Chap. 7-13 Notes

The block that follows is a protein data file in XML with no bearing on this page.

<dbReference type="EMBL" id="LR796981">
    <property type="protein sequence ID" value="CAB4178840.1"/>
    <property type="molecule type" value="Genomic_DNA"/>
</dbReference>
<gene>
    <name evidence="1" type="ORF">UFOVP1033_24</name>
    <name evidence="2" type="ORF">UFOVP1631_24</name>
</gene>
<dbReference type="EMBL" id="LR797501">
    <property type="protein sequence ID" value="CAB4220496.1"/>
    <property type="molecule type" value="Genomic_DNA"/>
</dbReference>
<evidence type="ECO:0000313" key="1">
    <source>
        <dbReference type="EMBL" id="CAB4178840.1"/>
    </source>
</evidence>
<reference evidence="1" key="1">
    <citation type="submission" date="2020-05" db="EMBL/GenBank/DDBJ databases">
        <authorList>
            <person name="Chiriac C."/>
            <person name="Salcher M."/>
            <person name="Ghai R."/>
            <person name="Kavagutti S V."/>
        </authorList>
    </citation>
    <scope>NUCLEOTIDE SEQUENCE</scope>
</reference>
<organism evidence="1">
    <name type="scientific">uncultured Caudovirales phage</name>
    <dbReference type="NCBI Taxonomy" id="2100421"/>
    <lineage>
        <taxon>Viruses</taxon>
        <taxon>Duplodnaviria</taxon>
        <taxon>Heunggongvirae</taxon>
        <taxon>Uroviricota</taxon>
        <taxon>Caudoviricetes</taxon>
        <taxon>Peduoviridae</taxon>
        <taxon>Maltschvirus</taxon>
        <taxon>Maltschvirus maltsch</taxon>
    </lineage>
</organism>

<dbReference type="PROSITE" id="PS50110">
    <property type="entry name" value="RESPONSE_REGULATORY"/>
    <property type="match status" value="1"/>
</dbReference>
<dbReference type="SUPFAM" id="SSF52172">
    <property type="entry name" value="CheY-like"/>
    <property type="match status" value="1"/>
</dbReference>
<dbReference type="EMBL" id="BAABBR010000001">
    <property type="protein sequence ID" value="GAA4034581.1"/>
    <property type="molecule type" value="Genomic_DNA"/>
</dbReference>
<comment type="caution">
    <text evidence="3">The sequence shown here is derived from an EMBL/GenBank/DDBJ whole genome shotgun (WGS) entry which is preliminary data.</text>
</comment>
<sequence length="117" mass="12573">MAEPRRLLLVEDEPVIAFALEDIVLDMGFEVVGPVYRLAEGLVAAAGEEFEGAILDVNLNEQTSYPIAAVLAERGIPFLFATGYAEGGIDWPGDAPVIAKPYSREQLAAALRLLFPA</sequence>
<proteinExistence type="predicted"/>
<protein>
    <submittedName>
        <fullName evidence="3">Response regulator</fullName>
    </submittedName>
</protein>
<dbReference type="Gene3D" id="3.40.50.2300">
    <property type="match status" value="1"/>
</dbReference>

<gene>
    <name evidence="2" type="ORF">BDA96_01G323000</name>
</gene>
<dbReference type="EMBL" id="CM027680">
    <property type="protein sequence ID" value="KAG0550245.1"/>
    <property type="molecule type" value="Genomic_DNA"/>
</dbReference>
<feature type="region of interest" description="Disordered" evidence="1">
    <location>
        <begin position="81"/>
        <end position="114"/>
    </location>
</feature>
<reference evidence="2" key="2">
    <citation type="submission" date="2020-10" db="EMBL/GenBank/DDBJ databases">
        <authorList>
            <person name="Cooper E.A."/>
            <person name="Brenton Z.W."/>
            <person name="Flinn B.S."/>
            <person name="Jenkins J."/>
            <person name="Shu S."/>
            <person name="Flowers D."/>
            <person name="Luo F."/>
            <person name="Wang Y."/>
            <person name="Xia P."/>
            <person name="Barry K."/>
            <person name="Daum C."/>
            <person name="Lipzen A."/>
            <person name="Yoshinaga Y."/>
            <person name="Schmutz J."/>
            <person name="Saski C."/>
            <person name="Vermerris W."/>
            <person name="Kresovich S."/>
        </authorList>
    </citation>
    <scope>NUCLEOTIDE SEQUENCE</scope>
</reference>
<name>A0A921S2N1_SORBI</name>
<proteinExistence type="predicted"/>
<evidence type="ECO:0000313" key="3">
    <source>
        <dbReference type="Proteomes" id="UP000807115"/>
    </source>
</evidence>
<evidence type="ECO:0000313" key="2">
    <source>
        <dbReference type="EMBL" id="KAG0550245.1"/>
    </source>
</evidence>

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Factorial ANOVA Module 7 Review Comparative Statistics Three uses of Statistics Describe Compare Measure relationships When comparing two groups When comparing more than two groups Comparative Statistics Illustrated Review Critical Designations Samples Independent Related Variables Independent Number Dependent Number Three Kinds of Comparative Tests Two Groups t tests 1 One sample 2 Independent samples 3 Dependent sample gtTw0 Groups ANOVA 1 One way 2 Factorial 3 Repeated measures Review OneWay ANOVA One Independent Variable one way Multiple groups Divided into categories One Dependent Variable Normally distributed Interval data ANOVA Key Terminology Factor Independent or manipulated variable Usually a category or grouping designation Example education level or treatment type Level of the factor Variations in the factor Example HS degree BS degree graduate degree or treatment A vs treatment B vs treatment C Singlefactor design Study involves one factor Factorial design Study involves more than one factor OneWay ANOVA Compares the means of two or more groups of participants on a single FACTOR independent variable m categorical explanatory variable IVs m quantitative response variable DV H0 111 112 11k versus Ha at least one of the 113s differ Practice Exercise 1 and 2 Factorial ANOVA Used with two or more treatment independent variables Each Independent Variable has more than one level Value Assess effects of each independent variable Assess the interaction of each variable How does two variables together work vs each alone Factorial ANOVA 2x2 ANOVA Two independent variables Each has two levels or distinct values Example Teacher effectiveness Experience lt44 Degree minormajor 2x3 ANOVA Two independent variables One variable has two levels other has three 3X3X2 ANOVA TwoFactor ANOVA Used to study two factors simultaneously Uses separate samples for each treatment condition E g effect of heat and humidity on exercise performance Compare mean differences in heat levels Compare mean differences in humidity levels Search for an interaction between combinations specific heat and humidity levels Main Effects amp Interactions Main effect is the comparison of various levels of the same factor e g temperature level F ratios will be calculated for each of the possible main effects Interaction effects are differences that result from a combination of the factors A separate F ratio is calculated for the interaction as well Interactions will be present if The two factors are interdependent change in one depends on change in the other Data of the different factors converge graphically Main effects and interactions are independent of one another Calculation of Fratios Step 1 State the hypothesis Main Effects Interaction Step 2 Locate critical region Set alpha level Step 3 Perform the analysis Step 4 Make the hypothesis decision Main effects Interaction Demonstration Statistics teacher giving an essay final randomly divides the classes in half half the class writes with a blue book and half with computers The students are also designated by typing ability no typing ability some typing ability and highly skilled The dependent measure will be the score on the essay part of the final exam Considerations Dependent Variable Independent variables Levels groups Within variables 2X3 ANOVA Null Hypotheses Descriptive Statistics Table of Means Main Effects Main Effects Differences of one IV across the other IV Method 3033 and 3056 Statistically significant 0 Ability 0 2733 3338 3017 Statistically significant Simple Main Effects The effect of one factor at any given level of the second factor Ability s affect With bluebook 2667 31 3333 Method s effects at any ability 3333 27 Interaction Effects The change in the main effect of one variable over levels of the other unaccounted for by the two variables alone ANOVA PRINTOUT Dependert re39ieele i Te eef etueenSuhjeeteEffede Type III Neneerrt Deeerrr 5Lrn ef Meen Perernet eel Seuree Squares elf SE1 Llere F 5ig er F39errtera Cerreetezl 141 ejel 2334443 5 425 344 53 12232 231 Intercept 1553355 1 1553355 12E53 533 12II5343 1333 AEIIIJT r 122444 2 53222 4535 533 3213 554 141 ETHDD 222 1 222 315 331 315 352 AEIIIJTH WHEI39HDD 113223 2 553 4334 34 3353 533 Errer 155533 12 13333 Tetel 1233353 13 Cerreetezl Tetel 434444 1 El Cemented Lle39ng Emma 35 lit H Eiquereel 533 AdjueteUH Squared 4131 FACTORIAL ANOVA USING PASWSPSS ANALYZE GENERAL LINEAR MODEL Independent Variables entered into FIXED FACTORS OPTIONS DESCRIPTIVES Practice Analysis Exercises 3 through TASK EXERCISE 7 672 Week 9 Repeated Measures and Analysis of Covariance Review ANOVA Compares variability Within each group to variability across groups Null Hypothesis Three Kinds of Post Hoc Tests Review Factorial ANOVA How Many Independent Variables Factors Levels Main Effects Interaction Effects Practice Worksheet ANCOVA Exercise 1 Exercise 2 TASK EXERCISE 7 Factorial ANOVA Repeated Measures ANOVA Compares means across a single factor Uses a single sample and all subjects are measured using all treatment conditions Example Measure depression before therapy after therapy and six months after end of therapy Advantages Limited subject supply Eliminates effect of individual differences Disadvantages Testing effect WHY USE REPEATED MEASURES DESIGN Individual differences can be eliminated or reduced as a source of between group differences Sample size is not divided between conditions or groups tests are more powerful Economical when sample members are difficult to recruit Differs From Independent ANOVA The scores for the dependent variable appear across multiple columns Example Sleep Deprivation and Motor Skill OneWay Repeated Measure ANOVA Analyze GLM Repeated Measures Enter the name of the first factor Need to Name the factor Tell the computer how many levels there are What they are DEFINE Options Right now just descriptive statistics Example Repeated Measures ANOVA Does exercise affect heart disease by reducing in ammation Might this protection be gained over a short period of time 20 participants 6 month exercise pgm Measured the in ammatory marker called CRP pre training 2 weeks into training and post 6 months training Independent Variable Dependent Variable Related or Independent sample Levels Example Output Descriptive Statistics Mean Std Deviatien N PreTraining 99925 92259 29 Weelc2 29525 59955 25 F39estTraining 22459 49592 29 Within Subject Effects Tests efWithinSuhjects Effects MeasureSSP Seurce Type III Sum Partial Eta enguares df Mean Sguare F Sig Sguared time Spnericitgr lssumed 5959 2 4154 21992 955 525 I SreenneuseSeisser 5999 1121 2992 21592 959 525 HuynnFeldt 5959 1252 5912 21992 955 525 Lewer peund 5959 1955 9955 21992 955 525 Errarltime Spnericitgr lssumed 2595 SS 195 SreenneuseSeisser 2595 22252 992 HuynnFeldt 2555 22592 929 Lewer peund 2595 19599 995 Pairwise Comparison Pairwise Cemparisens Mea s ureCHF39 I time 51 time 9555 Sen dence lntenral fer IIEIi1 lerencea Mean Difference l cli Std Errer Siga Lewer Seund Upper Seund 1 2 125 952 149 999 229 9 542 129 999 959 1295 2 1 125 952 149 229 599 9 229 152 991 299 1142 S 1 S42 1 TS 955 1295 999 2 43929 152 991 1142 295 Sased an estimated marginal means a Adjustmentfer multiple cemparisens Senferreni The mean difference is signi cant attne 95 level Analysis of Covariance ANCOVA 0 An extension of ANOVA tests effects of IVs on a single DV 0 Can be used to account for variables that have a known effect on the DV but are not IV 0 E g studying the effect of education on job satisfaction but want to account for gender 0 These variables are called covariates or intervening variables and can be controlled 0 These covariates are controlled for and the analysis mirrors a standard ANOVA 0 Main effects amp interactions are assessed after the effect of the covariates have been removed Purposes of ANCOVA 0 Increase sensitivity of F tests 0 Removes predictable variance from the error term 0 Statistical adjustment to account for non random subject selection 0 Interpret differences in levels of IV when measuring several DVs Choosing covariates 0 Variables that affect or have the potential to affect the DV 0 Number of covariates depends on 0 Known relationships based upon previous research 0 Number of IV levels or groups 0 Total number of subjects Assumptions amp Limitations 0 Samples are randomly assigned 0 Score distributions are normal compared to the population 0 Sample variance is similar to population variance 0 A direct relationship exists between DV and covariates 0 Covariate has stable variance 0 Covariate is measured without error Hypothesis Testing with ANCOVA Step 1 Determine hypothesis and alpha level Step 2 Determine critical region for hypothesis decision Step 3 Gather and analyze data Test of sample distributions Test of sample variance Examine interaction Examine main effects Step 4 Make hypothesis decision USING SPSS TO RUN ANCOVA Removes the effect of a known covariate Covariate and DV are at least interval data Demonstration 0 Using weekend 1 examples 0 T test data 0 Test for differences in performance 0 Across teachers 0 For required and elective Practice Worksheet Ancova New Exercise 1 New Exercise 2 TASK EXERCISE 8 ANCOVA PES 672 Week 10 Relational Statistics Using Correlation and Regression Review of Comparative Statistics Critical Issues 0 How many groups are being compared 0 What isare your Independent variables 0 How many levels are there 0 What IS THE dependent variable 0 Are your samples related or independent Comparative Tests in Our Toolbox Ttests One sample 0 Related Samples 0 Independent Samples Analysis of Variance 0 Independent samples 0 Related samples 0 Poor controls Conditions Necessary to Use Parametric Statistics Random sampling Necessary and sufficient sample sizes Dependent variable must be interval Normal distributions or equal variances Practice Handout Exercise 1 Automobile Gas mileage Worksheet Exercise 1 Correlation 0 Single number that describes the degree of relationship between TWO variables 0 Most often used when a phenomenon of interest cannot be tested directly 0 Study indirectly by observing one variable and observing the frequency or strength of the second variable naturally Example Height and SelfEsteem Can you conduct a test Measure both in single subjects and observe the relationship Null Hypothesis There is no relationship Alternate Hypothesis 0 A relationship exists Regression Attempt at modeling a phenomena that exists between one scalar variable and one OR MORE explanatory variables Relationship is described in a LINEAR equation that best describes the relationship between the variables Example Y2a3b6 Uses of Correlations Prediction Does a change in one variable coincide with change in another 0 If one variable is at a certain level is the value of another variable predictable or follow a pattern Validity One variable measures a defined construct does another variable measure the sameopposite construct Reliability 0 Are measurements of a variable consistent Theory Verification Based upon observation of apparently linked variables or events can we qualify and quantify that link Example Data Relationship between Cigarettes and Lung Cancer gt Relationship between a quantitative response variable and a quantitative explanatory variable gt Observations from 11 countries 0 The explanatory X variable 0 per capita cigarette consumption in 1930 CIG1930 0 The response Y variable 0 lung cancer mortality per 100000 LUNGCA Use of the Scatterplot Bivariate xy data points are plotted to form a scatterplot Make certain the explanatory x variable is on the horizontal axis The following elements are inspected 0 Form Can the relation be described with a straight or other type of line 0 Direction Do points tend to trend upward or downward Strength of association Do point adhere closely to an imaginary trend line Outliers if any Are there any striking deviations from the overall pattern Correlational Strength gt The degree to which points adhere to a trend line gt Eye is not a good judge of correlational strength gt Correlational strength quantified via a correlation coef cient Pearson Product Moment Correlation Coef cient r gt Quantifies a linear relationship between X amp Y gt Always falls between 1 and 1 gt r1 all data points fall on a line with upward slope gt r 1 All data points fall on a downward slope gt Positive relationship gt Upward trend gt Negative relationship gt Downward trend gt Strength of relationship gt The closer r is to 1 or 1 Calculating r z scores quantify the distance a value lies above or below the distribution s mean gt When z scores for X and Y track in the same direction their products are positive gt When z scores for X and Y track in opposite directions their products are negative gt Thus the correlation coefficient tracks the degree to which X and Y go together Interpreting the Correlation Coef cient r lt20 r 20 to 39 r 40 to 59 r 60 to 79 r 80 to 100 Characteristics of Correlations Direction Positive r gt 0 negative r lt 0 or no association r z 0 Strength The closer r is to 1 or 1 the stronger the association Reversible relationship 0 X or Y can be the explanatory variable calculations come out the same either way Coef cient of determination The square of the correlation coefficient r2 Quantifies the proportion of the variance in Y explained by X Linear relations only Correlation applies only to linear relationships Correlation VS causation Lurking variables may explain statistical correlations Problems with Outliers Can have a profound effect on r The figure has an r of 082 that is fully accounted for by the single outlier Example Height and SelfEsteem Can you conduct a test Measure both in single subjects and observe the relationship Null Hypothesis There is no relationship Alternate Hypothesis 0 A relationship exists Height and Selfesteem 0 Suppose we hypothesis that how tall you are effects your self esteem Converse 0 Collect some information on twenty males in inches 0 Self esteem is measured based on the average of 10 1to5 rating items higher scores mean higher self esteem Running the Statistical Test Testing the Signi cance of a Correlation WHY What does it tell you Why Hypothesis Test To guard against declaring too many random correlations as significant Measure Strengths of LINEAR Relationships autosales PEARSON PRODUCT Variables Only linear relationships Normally distributed Conditions for Inference Independent observations A bivariate sampling distribution of X and Y 0 Bivariate Normality is especially important when making inferences about strong correlations 0 r can still be used descriptively when data are not Normal Spearman Correlation Measures degree of relationship between two variables Used for variables that are ordinal or nominal data 0 have a curvilinear relationship 0 Are not normally distributed Regression Line Using a least squares method we find the best fitting line that describes the relationship between X and Y This method works by minimizing the sum of squared residuals A residual is the distance of a point from the line The linear model is y abx Where y E a predicted value of Y a E the intercept of the line b E the slope of the line Conditions for Inference Inference about regression analysis conditions that can be remembered with the mnemonic LINE Linearity Independent observations ormality at each level of X Equal variance at each level of X TASK EXERCISE 9 Correlations And I am positive you can do it PES 672 Week 18 Linear Regression Correlations De ned A statistical measurement of the relationship between two variables gt Value between 1 and 1 gt Strength of relationship gt Direction of relationship Linear Regression De ned Mathematical technique for nding the straight line that best ts the values of a linear function plotted on a scatter graph as data points Used as the basis for estimating the future values of the function Correlation vs Regression Scatterplots and Correlation A scatter plot is used to show the relationship between two variables Correlation analysis is used to measure strength of the association linear relationship between two variables Only concerned with strength of the relationship No causal effect is implied Scatter Plot Examples Linear relationships Curvilinear relationships V 39 y x x ll 3 Correlation Coef cient Features Unit free Range between 1 and 1 The closer to 1 the stronger the negative linear relationship The closer to 1 the stronger the positive linear relationship The closer to O the weaker the linear relationship Examples of Approximate r Values y y Y Hera 1 a H x x x rE l rE6 r20 V g y 23 g r39 ri3 x r1 x Conceptual Example Tree Height Is there a relationship between how wide a tree is and how tall it is If so can we use the diameter of a tree to estimate predict its height Tree DiameterHeight Data and Scatterplot TREEHEIGHT 2 5 2 y 597360214551 TREE DIAMETERX 8 9 7 6 13 7 11 12 Tree 70 Height y 60 O 50 O C 40 30 O 20 0 10 0 0 2 4 5 a 10 12 14 Trunk Diameter 1 Calculating a Correlation Coef cient Interval Data Analyze Correlation Bivariate OUTPUT Correlations height diam height Pearson Correlation 1 787 Sig Zrtailed 020 N 8 8 diam Pearson Correlation 787 1 Sig Zrtailed 020 N 8 8 Correlation is signi cant at the 005 lievel 2 tailed Signi cance Test for the Correlation Hypotheses H0 p 0 no correlation HA p 7 O correlation exists Conclusion There is evidence of a linear relationship at the 5 level of signi cance Introduction to Regression Analysis Uses Predict the value of a dependent variable based on the value of an independent variable Explain the impact of changes in an independent variable on the dependent variable Dependent variable variable we wish to explain Independent variable variable used to explain the dependent variable Simple Linear Regression Model Only one independent variable x Relationship between x and y is described by a linear function Changes in y are assumed to be caused by changes in x Linear Regression Equation Population Linear Regression SOOOO Regression Model Interpretation of the Slope and the Intercept gt be is the estimated average value of y when the value of x is zero gt b1 is the estimated change in the average value of y as a result of a oneunit change in x Calculating a Linear Regression Model with SPSS Analyze Regression Linear Enter independent and dependent variables Choose descriptives if interested Use Coef cients table to construct the Equation Constant Under B within Unstandardized Coef cients Slope Under B with Independent variable Practice Use Tree Diameter Data Coefficientsa Model Sta ndard iized U nstandtardized Coef cients Coef cients B Std Error Beta t Sig 1 Constant 3261 14365 22 828 diam 4755 1522 78 3t 25 020 a Dependent Variable height Slope Intercept Computer Exercise 10 Linear Regression Comparative Statistics Nonparametric data Using Chisquare Review Relational Statistics Analyzes the strength of relationship between two variables What does the pvalue tell us T tests for three situations Samples measured with interval scales Samples measured with nominal or ordinal scales When do we use Pearson39s Product Spearman39s rho Review Comparative Statistics Marriage between Statistics and Probability Levels of signi cance pvalues Do our samples behave the way we expect them to Extremely low signi cant values mean again the signi cance level tells us Review ttests Compares two groups Null hypothesis Assumptions Random sampling Dependent variable is interval data Samples come from a normal distribution WHY Review ANOVAs Compares more than two groups at one time Can compare one or more independent variables Null hypothesis Assumptions Dependent variable is measured on an interval scale Independent variables can be categorized Distributions are normal The Basis for Parametric Statistics Why do the measurement scales of ttests and ANOVAs have to be interval Why must the population scores be normally distributed Factorial ANOVA Looks as multiple independent variables at one time MAIN EFFECTS Are there differences between groups in each of the factors as a whole INTERACTION EFFECTS Is there a difference in how groups of one factor responds to the second factor Practice Exercise 1 Quality Control Analyze Does the number of coats of lacquer make a difference after a point Does it matter what kind of bead is used Do different beads need different numbers of coats Practice Exercise 2 School Data Analyze What is the relationship between kicking and dribbling skills Does knowing the score on one test help us predict the performance on the other If so to what degree Nonparametric statistics What the ampamp Are NonParametric Statistics Used when we can not assume that our data will be normally distributed No mean or expected variance between scores Ordinal and nominal data Instead of comparing to a normal distribution compare to expected proportions Differences in Tests T test Compares the sample means relative position on the assumed normal curve What are the odds that the values we got happened by random chance ANOVA Compares differences in variances between scores and across scores What are the odds that the difference in variance occurred by random chance Chisquare Explained Since we have no continuity in measure scales no order Since we have no probability in terms of normal distributions Calculates the odds that the distribution of scores matches what we would expect within the probability of chance Chi Square Test X2 Discussed Divides observations into groups called quotCELLSquot Compares observed frequencies with expected frequencies Nominal or ordinal data Categorical responses Differences in the frequencies of responses vs proportions Not as sensitive in detecting differences Does not use mean amp SD to describe a population Proportions amp frequencies Example Views on Gun Control Suppose a researcher is interested in voting preferences on gun control issues A questionnaire was developed and sent to a random sample of 90 voters The researcher also collects information about the political party membership of the sample of 90 respondents Results Gun Control Overall over 90 respondents 25 favored gun control 40 opposed gun control 25 were neutral on the issue Question Did the opinions differ by party lines Bivariate Frequency Table or Contingency Table Expected Favor Neutral Oppose f row Frequency In Red Democrat 50 Republic an 40 f 90 column 1 Determine Appropriate Test 1 Party Membership gt 2 levels and Nominal 2 Voting Preference gt 3 levels and Nominal 3 Determine The Hypothesis Ho There is no difference between D amp R in their opinion on gun control issue Ha There is an association between responses to the gun control survey and the party membership in the population 2 Establish Level of Signi cance Alpha of 05 4 Calculating Test Statistics SPSS Output for Gun Control Example ChiSquare Tests Asymp Sig Value df 2sided Pearson ChiSquar 11025a 2 004 Likelihood Ratio 11365 2 003 l l mammal 1 N of Valid Cases 90 8 0 cells 0 have expected count less than 5 The minimum expected count is 1111 Decision on Gun Control Test statistic 1103 exceeds critical value Null hypothesis is rejected Democrats amp Republicans differ signi cantly in their opinions on gun control issues Three Types of Chisquare Tests Goodness of Fit Tests to see if an observed distribution differs from a theoretical distribution Tests of Independence Assesses whether paired observations on two variables expressed in a contingency table are independent of each other Tests of Homogeniety Example of Goodness of Fit Gym assumes highest attendance on Mondays Tuesdays and Saturdays lowest on Friday and Sunday Compare assumed attendance to actual Example of quotGoodness of Fitquot Is a die honest One die 100 rolls How many 1395 2395 3395 etc Is a die honest One die 100 rolls How many 1395 2395 3395 etc Example of Test for Independence Is there a gender gap in political ideologies Sample 1000 voters Divide them into quotover 40quot and quotimmaturequot AGE GAP Calculating a chisquare Test for Independence SPSS Procedure Analyze Descriptive Statistics Crosstabs Dependent Variable in Rows Independent Variable in Columns Display clustered bar charts Statistics Chisquare Continue Cells List observed and expected if you are interested Comparative Statistics Nonparametric data Using Chisquare Nonparametric statistics What the ampamp Are NonParametric Statistics Used when we can not assume that our data will be normally distributed No mean or expected variance between scores Ordinal and nominal data Instead of comparing to a normal distribution compare to expected proportions Chisquare Explained Calculates the odds that the distribution of scores matches what we would expect within the probability of chance Null Hypothesis The distribution of scores across cells are the same for subjects in all group Alternative Hypothesis The distribution of scores across cells differ for subjects in at least one group Chi Square Test X2 Discussed Divides observations into groups called quotCELLSquot Compares observed frequencies with expected frequencies Nominal or ordinal data Categorical responses Differences in the frequencies of responses vs proportions Three Types of Chisquare Tests Goodness of Fit Tests to see if an observed distribution differs from a theoretical distribution Tests of Independence Assesses whether paired observations on two variables expressed in a contingency table are independent of each other Tests of Homogeniety Example of Test for Independence Is there a gender gap in political ideologies Sample 1000 voters Divide them into quotover 40quot and quotimmaturequot ChiSquare Test of Independence Borderline Personality Disorder ls diagnosis of borderline personality disorder independent of gender among patients demonstrating suicidal behaviors 200 patients demonstrating suicidal behaviors with diagnosis Review Exercise 1 672 dx Status Calculating a chisquare Test Goodness of Fit SPSS ChiSquare Goodness of Fit Do the observations we drew randomly match what we would have expected One sample compared to an expectation One sample compared to a second sample How do we designate the expected distribution Weigh each probability equally Use past or present trends Example of quotGoodness of Fitquot Is a die honest One die 100 rolls How many 1395 2395 3395 etc Issue One What will SPSS Use to set Expectations Choose Data Weight Cases Select the variable used to set expectations Run SPSS Goodness of Fit Analyze Nonparametic tests Legacy Dialogs Chisquare Choose variable of interest ChiSquare Goodness of Fit Hospital Discharge data Large hospital schedules discharge support staff Assumes patients leave at a constant rate through the week Wonders if this is true dischargedata Hypothesis Testing with X2 Test for Goodness of Fit Null Hypothesis Alternative Hypothesis Independent Variable Dependent Variable Measure Scale Goodness of Fit Hospital Discharge 1 What variable constitutes the cases 2 Tell the computer which variable will be weighted day Discharge admits De nes the expected distribution Data Weight cases 1 Analyze using Goodness of Fit Assume all cells equal Frequency Chart Output Statistics Table Sig the probability of obtaining a chisquare value greater than or equal to 29389 if patients are discharged evenly across the week Conclusion Interpreting Chisquare Signi cance plt critical value The observed data was distributed signi cantly differently than what was expected by chance alone This leads us to reject the null hypothesis and accept the fact that the observed frequency is signi cantly different than the norm Pgt critical value No signi cant deviation occurred in the observed data from what was expected at plt005 Hospital Data What about Weekdays Necessary Assumptions Can only be used on data with the following characteristics 1 The frequency data must have a precise numerical value and must be organised into categories or groups The data must be in the form of frequencies The expected frequency in any cell must be greater than 5 The total number of observations must be greater than 20 weww Types of Chisquare Tests 1 Is there a signi cant difference in the proportions of various subgroups gt Goodness of Fit 2 Are two variables independent ls af uence related to or independent of motivation to work Test of Independence 3 Are subgroups homogeneous Is the distribution of a speci c characteristic similar across groups ChiSquare Goodness of Fit Customizing Distributions Clothing manufacturer tries rstclass postage for direct mailings hoping for faster responses than with bulk mail Ordertakers record how many weeks after the mailing each order is taken Exercise 3 mailresponse Hypothesis Testing with X2 Test for Goodness of Fit Null Hypothesis Alternative Hypothesis Independent Variable Dependent Variable Measure Scale Goodness of Fit Mail Response 1 What variable constitutes the cases 2 Tell the computer which variable will be weighted week First Class Bulk De nes the expected distribution let39s use rst class Data Weight cases 1 Analyze using Goodness of Fit Assume all cells equal NO Frequency Chart Output Statistics Table Sig the probability of obtaining a chisquare value greater than or equal to 1235 if patients are discharged evenly across the week Conclusion TASK EXERCISE 12 Chisquare Goodness of Fit Comparative Statistics Nonparametric data Ordinal Data Mann Whitney Review NONParametric Statistics Focus on scale of the dependent variable Used when there is no equal intervals between scores No normal distributions Not as powerful as parametric statistics Comparing Dependent variable is nominal Chisquare Comparing Dependent variable is ordinal Mann Whitney 1 IV or Kruskal Wallace gt1 IV Review Categorical Nominal data Dependent variable is nominal Measures of central tendency no longer make sense Chisquare Goodness of Fit Compare the set of data to an expected model SPSS Chisquare Test of Independence Tests whether two independent samples are from the same distribution 0 Dependent Variable Classification of Group membership SPSS Analyze descriptive statistics crosstabs IV in Rows DV in Columns Check Chisquare Practice Chisquare Fast Food Consumption Data from the STARS project Telephone survey investigating people39s quotfast foodquot eating habits 400 people personal characteristics and purchasing behavior Do people from different parts of the country differ in fast food consumption Practice Chisquare Null Hypothesis Dependent Variable Scale Independent Variable Number and levels Test Critical Value Frequency Chart Output Statistics Table How is ChiSquare Goodness of Fit Different Compare the set of data to an expected model You have number of occurrences in each cell vs individual scores of each subject First weigh cases by dependent variable data weigh cases Analyze Nonparametrics Legacy Dialogue Chisquare Practice Chisquare Does What shisname your stats professor give equal numbers of A s B s C s D s and F s as final grades in his graduate statistics classes The observed frequencies are A 6 B 24 C 50 D 10 F 10 Null Hypothesis Dependent Variable Scale Independent Variable Number and levels Test Critical Value Practice Chisquare Results Results Analysisconclusion Practice Chisquare Results What if the normal distribution of grades in years past was as follows 10 30 40 10 10 Is this year different munwgt ANALYZING ORDINAL DATA Ordinal Data Techniques Ordinal data or data that uses ranks can not have a true mean or SD calculated Can not use traditional descriptive or inferential statistics Can be used to measure less objectivequantitative measures Can convert interval or ratio data into ordinal Simpler When assumptions are violated Undetermined score Ordinal Data Tests MannWhitney U Test Uses data from 2 separate samples to evaluate 2 treatments or populations Alternative to independent ttest Wilcoxon Test Repeated measures between two treatment conditions Alternative to repeated measures ttest KruskalWallis Test Uses data from 3 or more samples to evaluate 3 or more treatments or populations Alternative to single factor ANOVA MannWhitney U Test Used to evaluate the differences between two treatments or populations ordinal ttest ORDINAL DATA Independent ttest Works with the following logic A real difference between groups One set of scores to have a greater concentration at either end of the ranking No difference between groups Even distribution of scores from both sets throughout the ranking Calculation of MannWhitney s U A separate sample is obtained from each of the treatments Samples are combined and then ranked A numerical value is assigned to each score A score gets a point for each score that it outranks The points for scores from each sample are totaled and the lower of the two sample totals is the U value Example Data Group A Scores Group B Scores 27 18 2 28 6 30 9 3 1 15 8 Example of U Score Calculation Rank Score Sample Points for Each 1 2 A 9 2 6 A 8 3 8 B 7 4 9 A 6 5 15 A 5 6 18 B 4 7 27 A 3 8 28 B 2 9 30 B 1 10 3 l B 0 Sum the scores for each group UA 31 UB 14 SPSS MannWhitney s U Tests Whether two independent samples are from the same distribution Dependent Variable Classification of Group membership Example MannWhitney s U Practice Mann Whitney Physical Therapy Null Hypothesis Dependent Variable Scale Independent Variable Number and levels Test Critical Value DATA ADL in Blackboard Folder ADL Results Mann Whitney U Results Practice Mann Whitney Mode of Instruction A university wondered if students benefited as much or more from a computerbased instruction rather than the traditional lecture format when learning statistics Practice Mann Whitney Physical Therapy Null Hypothesis Dependent Variable Scale Independent Variable Number and levels Test Critical Value Use InstructMode data in Blackboard Results Mode of Instruction TASK EXERCISE 12 Mann Whitney U SAMPLE CASES Example 1 Are male adolescents who do not engage in sports more depressed than the average male adolescent 30 adolescent boys who have indicated they do not engage in sports Test a depression measure that was standardized to have a mean of 50 for male adolescents A value less than 50 implies less depression than a typical male adolescent A value greater than 50 implies more depression than a typical male adolescent 20 Sports Science students selected from the population to investigate if a 12 week plyometric training program improves their standing long jump performance In order to test whether this training improves performance the sample group are tested for their long jump performance undertake a plyometric training program and then measured again at the end of the program Example 2 Person with too much free time wonders if a football filled with helium travels farther on average than a football filled with air 18 adult male volunteers randomly divided into two groups Group I kicked a football filled with helium to the recommended pressure Group 2 kicked a football filled with air to the recommended pressure Distances measured in yardage Example 3 Researcher predicts students will learn best with a constant background sound as opposed to unpredictable or no sound Randomly divides twentyfour students into three groups All students study a passage of text for 30 minutes Group 1 background sound at a constant volume Group 2 study with noise that changes volume periodically Group 3 study with no sound at all After studying all students take a 10 point multiple choice test over the material Example 4 Department of computer science s admissions committee wants to know if there is a relationship between Computer Science GPA and SAT taken as a high school senior Five college students39 have the following rankings in math and science courses Example 5 10 singers are evaluated by two judges Judges rank the performers by performance Are the rankings by the judges Virtually the same or significantly different